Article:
U.S. petroleum product exports continue to increase


Total U.S. petroleum product exports continued to increase in 2015, up 467,000 barrels per day (b/d) from 2014 to 4.3 million b/d, driven by increased exports of distillate fuel, motor gasoline, and propane. Mexico and countries in Central and South America continue to be major recipients of U.S. petroleum product exports.

Exports of distillate fuel oil represent the largest component of U.S. petroleum product exports, and averaged 1.19 million b/d in 2015, an increase of 85,000 b/d from 2014. The United States exported distillate fuel to 88 different countries in 2015. The top destination for U.S. distillate exports was Mexico, averaging 143,000 b/d in 2015, an increase of 15,000 b/d from the previous year. Distillate exports to Central and South America averaged 595,000 b/d in 2015, up 10,000 b/d from the previous year. Chile was the region’s largest single importer of U.S. distillate in 2015, averaging 101,000 b/d.


Source: U.S. Energy Information Administration, Petroleum Supply Monthly


Source: U.S. Energy Information Administration, Petroleum Supply Monthly

As continued high U.S. refinery runs and a warmer-than-normal heating season combined to push U.S. distillate inventories above the five-year average and combined to push prices lower, exports of distillate to Western Europe also increased. In the third and fourth quarters of 2015, distillate exports to Western Europe increased year-over-year by 80,000 b/d and 136,000 b/d, respectively. Increased U.S. exports contributed to high distillate inventories in the major refining and petroleum hubs of Amsterdam and Rotterdam in the Netherlands, and Antwerp in Belgium, collectively known as the ARA.


Source: U.S. Energy Information Administration, Petroleum Supply Monthly

Motor gasoline was the second-largest U.S. petroleum product export in 2015, averaging 618,000 b/d and exported to 102 different countries, up 68,000 b/d from 2014. As with distillate, Mexico is the largest recipient of U.S. motor gasoline exports, averaging 307,000 b/d in 2015. Central and South America are also a major destination for U.S. motor gasoline exports, receiving 228,000 b/d in 2015, up 29,000 b/d from 2014. U.S. exports of motor gasoline to Africa decreased by 28,000 b/d in 2015 compared with 2014, mostly because of lower exports to Nigeria, one of Africa’s largest gasoline importers, as fuel import program reforms took place in that country.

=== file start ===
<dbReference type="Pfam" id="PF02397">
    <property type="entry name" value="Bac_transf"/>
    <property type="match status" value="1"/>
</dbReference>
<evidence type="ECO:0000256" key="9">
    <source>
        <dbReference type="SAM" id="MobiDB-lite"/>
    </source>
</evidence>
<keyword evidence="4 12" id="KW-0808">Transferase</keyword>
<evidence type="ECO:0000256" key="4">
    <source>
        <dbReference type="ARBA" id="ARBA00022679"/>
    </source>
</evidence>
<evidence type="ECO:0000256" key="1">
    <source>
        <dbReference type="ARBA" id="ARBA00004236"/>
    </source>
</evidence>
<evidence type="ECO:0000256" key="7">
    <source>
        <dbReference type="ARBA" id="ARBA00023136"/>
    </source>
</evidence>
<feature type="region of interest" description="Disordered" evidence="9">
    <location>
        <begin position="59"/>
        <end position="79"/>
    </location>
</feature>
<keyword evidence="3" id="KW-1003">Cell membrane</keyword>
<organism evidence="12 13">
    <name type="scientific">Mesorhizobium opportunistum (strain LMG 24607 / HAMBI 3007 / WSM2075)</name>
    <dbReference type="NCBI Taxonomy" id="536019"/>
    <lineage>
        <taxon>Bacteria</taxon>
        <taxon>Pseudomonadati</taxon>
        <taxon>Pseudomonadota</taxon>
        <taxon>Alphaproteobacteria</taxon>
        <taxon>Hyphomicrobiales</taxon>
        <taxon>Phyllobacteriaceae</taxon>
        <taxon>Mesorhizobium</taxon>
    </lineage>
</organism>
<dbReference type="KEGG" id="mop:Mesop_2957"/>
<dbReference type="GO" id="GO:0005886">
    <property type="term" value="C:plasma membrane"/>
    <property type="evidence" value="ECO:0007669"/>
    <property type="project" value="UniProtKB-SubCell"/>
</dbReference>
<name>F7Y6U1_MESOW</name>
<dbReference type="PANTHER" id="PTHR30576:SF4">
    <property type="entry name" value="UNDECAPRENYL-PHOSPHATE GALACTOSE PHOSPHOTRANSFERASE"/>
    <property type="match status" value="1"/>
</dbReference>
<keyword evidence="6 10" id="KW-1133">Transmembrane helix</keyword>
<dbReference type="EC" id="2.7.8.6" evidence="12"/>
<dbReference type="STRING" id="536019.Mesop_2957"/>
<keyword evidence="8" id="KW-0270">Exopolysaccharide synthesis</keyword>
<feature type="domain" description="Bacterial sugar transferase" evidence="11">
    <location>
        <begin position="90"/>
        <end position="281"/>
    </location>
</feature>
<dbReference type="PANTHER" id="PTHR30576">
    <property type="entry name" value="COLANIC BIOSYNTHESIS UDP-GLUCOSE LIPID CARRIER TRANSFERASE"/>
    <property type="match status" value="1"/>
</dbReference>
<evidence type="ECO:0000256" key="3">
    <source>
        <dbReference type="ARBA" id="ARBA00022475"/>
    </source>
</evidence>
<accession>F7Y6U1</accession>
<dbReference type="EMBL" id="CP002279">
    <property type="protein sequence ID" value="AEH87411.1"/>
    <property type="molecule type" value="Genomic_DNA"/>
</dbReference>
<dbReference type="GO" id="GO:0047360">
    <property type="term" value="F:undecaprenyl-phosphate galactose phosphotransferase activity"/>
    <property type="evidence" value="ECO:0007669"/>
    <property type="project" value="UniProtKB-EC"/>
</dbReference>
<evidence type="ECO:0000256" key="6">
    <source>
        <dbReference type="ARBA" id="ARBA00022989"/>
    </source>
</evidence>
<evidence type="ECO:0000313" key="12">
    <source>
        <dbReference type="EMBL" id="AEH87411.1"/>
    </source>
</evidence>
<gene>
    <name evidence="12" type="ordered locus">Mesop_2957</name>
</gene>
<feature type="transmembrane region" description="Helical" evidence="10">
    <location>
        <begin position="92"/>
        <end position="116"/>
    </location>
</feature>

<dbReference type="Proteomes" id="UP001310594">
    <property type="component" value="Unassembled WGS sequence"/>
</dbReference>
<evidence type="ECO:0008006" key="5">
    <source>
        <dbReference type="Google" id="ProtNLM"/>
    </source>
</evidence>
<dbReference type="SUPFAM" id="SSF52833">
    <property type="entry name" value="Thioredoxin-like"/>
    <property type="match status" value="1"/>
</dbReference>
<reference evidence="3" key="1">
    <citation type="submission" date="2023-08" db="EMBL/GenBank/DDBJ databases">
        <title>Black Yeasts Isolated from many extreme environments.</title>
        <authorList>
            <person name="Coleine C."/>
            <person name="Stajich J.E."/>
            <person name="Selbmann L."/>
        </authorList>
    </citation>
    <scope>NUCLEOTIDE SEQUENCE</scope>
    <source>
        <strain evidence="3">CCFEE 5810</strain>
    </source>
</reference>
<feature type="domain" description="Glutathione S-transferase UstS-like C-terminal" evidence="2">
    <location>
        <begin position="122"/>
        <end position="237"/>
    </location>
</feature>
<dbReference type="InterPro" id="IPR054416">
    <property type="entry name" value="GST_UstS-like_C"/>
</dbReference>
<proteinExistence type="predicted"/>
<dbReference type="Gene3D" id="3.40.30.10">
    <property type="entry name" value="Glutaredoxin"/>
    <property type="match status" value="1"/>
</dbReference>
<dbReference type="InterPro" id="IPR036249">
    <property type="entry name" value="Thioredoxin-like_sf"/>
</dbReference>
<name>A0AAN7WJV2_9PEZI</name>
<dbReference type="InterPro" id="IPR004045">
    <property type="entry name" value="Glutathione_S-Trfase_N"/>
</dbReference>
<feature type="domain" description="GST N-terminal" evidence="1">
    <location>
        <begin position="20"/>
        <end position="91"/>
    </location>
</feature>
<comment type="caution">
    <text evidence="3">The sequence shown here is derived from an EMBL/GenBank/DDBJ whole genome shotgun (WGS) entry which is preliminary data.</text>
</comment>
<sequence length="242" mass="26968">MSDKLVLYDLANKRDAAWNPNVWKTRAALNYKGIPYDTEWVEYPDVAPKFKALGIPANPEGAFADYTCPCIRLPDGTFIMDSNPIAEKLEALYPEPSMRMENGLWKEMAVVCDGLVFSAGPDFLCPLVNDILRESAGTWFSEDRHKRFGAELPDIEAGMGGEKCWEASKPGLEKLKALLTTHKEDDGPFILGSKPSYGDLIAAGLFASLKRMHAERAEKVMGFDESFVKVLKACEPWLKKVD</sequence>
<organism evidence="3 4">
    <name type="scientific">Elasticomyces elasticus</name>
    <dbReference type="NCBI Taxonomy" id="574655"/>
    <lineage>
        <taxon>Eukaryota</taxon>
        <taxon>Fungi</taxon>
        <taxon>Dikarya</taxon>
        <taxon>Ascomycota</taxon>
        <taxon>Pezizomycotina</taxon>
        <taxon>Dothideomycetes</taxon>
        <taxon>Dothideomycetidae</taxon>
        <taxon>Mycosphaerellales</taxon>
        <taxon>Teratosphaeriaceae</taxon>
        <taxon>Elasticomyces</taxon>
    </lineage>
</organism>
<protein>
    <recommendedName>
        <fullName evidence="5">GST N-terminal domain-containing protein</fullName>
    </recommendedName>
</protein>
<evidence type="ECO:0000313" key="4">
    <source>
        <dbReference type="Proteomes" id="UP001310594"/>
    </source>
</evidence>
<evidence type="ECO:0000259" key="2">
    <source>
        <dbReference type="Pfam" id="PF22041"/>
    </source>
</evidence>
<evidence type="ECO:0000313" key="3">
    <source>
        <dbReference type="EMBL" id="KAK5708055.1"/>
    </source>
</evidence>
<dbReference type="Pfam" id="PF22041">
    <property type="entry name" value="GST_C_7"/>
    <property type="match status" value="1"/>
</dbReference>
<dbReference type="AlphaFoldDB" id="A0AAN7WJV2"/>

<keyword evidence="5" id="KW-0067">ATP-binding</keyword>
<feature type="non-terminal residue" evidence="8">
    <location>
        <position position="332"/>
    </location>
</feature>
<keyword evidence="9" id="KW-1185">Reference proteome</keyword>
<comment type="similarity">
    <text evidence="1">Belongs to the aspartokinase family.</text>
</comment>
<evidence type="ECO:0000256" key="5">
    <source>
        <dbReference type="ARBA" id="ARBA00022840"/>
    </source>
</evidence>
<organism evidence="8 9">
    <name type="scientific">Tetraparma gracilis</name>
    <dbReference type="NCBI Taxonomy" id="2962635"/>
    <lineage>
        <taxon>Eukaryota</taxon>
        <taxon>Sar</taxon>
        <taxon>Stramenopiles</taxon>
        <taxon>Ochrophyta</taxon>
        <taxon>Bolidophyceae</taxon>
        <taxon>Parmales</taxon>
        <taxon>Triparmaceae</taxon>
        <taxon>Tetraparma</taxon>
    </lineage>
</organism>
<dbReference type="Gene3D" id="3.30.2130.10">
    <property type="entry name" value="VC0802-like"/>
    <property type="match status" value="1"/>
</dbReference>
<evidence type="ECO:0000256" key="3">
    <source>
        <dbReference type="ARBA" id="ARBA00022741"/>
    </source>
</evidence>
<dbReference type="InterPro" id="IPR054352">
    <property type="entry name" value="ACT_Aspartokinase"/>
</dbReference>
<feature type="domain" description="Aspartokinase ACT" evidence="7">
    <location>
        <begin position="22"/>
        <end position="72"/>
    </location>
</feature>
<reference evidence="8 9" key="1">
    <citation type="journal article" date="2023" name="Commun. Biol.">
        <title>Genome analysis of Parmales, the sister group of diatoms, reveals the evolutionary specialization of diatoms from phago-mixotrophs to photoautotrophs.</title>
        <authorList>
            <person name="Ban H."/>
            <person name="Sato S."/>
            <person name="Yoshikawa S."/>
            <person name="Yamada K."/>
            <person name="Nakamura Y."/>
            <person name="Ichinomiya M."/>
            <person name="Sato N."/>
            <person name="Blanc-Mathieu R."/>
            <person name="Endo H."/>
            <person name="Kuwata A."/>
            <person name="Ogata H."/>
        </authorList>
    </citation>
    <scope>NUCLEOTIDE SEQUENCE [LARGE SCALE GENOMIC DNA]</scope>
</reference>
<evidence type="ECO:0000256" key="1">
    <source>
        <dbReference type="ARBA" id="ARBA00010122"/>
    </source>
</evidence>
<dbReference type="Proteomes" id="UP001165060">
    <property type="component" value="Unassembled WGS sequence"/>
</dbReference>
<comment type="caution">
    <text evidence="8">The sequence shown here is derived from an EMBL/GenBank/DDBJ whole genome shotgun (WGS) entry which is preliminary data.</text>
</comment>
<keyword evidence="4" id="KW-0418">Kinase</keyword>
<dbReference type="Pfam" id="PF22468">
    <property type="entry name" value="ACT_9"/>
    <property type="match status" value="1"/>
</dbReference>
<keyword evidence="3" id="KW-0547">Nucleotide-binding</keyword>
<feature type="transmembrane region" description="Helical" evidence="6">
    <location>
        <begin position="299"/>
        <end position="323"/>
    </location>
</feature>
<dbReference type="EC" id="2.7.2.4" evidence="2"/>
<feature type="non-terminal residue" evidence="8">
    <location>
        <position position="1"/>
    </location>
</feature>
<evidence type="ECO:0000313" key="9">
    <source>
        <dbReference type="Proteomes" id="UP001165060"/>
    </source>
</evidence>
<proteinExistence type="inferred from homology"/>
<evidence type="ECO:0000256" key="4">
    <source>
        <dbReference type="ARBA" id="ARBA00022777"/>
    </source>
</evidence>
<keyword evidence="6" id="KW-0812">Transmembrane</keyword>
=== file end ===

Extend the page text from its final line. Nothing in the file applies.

Source: U.S. Energy Information Administration, Petroleum Supply Monthly

U.S. exports of propane nearly matched those of motor gasoline at 615,000 b/d in 2015, up 193,000 b/d from the previous year. Low U.S. propane prices have encouraged the expansion of propane export capacity since 2013. Unlike exports of distillate and motor gasoline, U.S. propane exports are destined mainly for Asia, averaging 220,000 b/d in 2015, an increase of 138,000 b/d over 2014. Asia is expected to be the leading source of global propane consumption growth, with an expanding petrochemical sector as the main driver.

Some of the imports from the United States in the region encompassing Central and South America in 2015 reflected supply constraints that are likely to be temporary. For example, Ecuadorian demand for U.S. gasoline increased while PetroEcuador’s 110,000 b/d Esmeraldas refinery was closed for most of the year for a major upgrade. Colombian demand for U.S. gasoline and distillate supplies increased after a reduction in supply from neighboring Venezuela and after delays in the opening of Ecopetrol’s new 165,000 b/d refinery in Cartagena. Supplies from the new and upgraded refineries in Ecuador and Colombia, along with Petrobras’s new 230,000 b/d Abreu e Lima refinery in Brazil, have the potential to reduce that country’s need for gasoline and distillate imports from the United States.

Source: EIA

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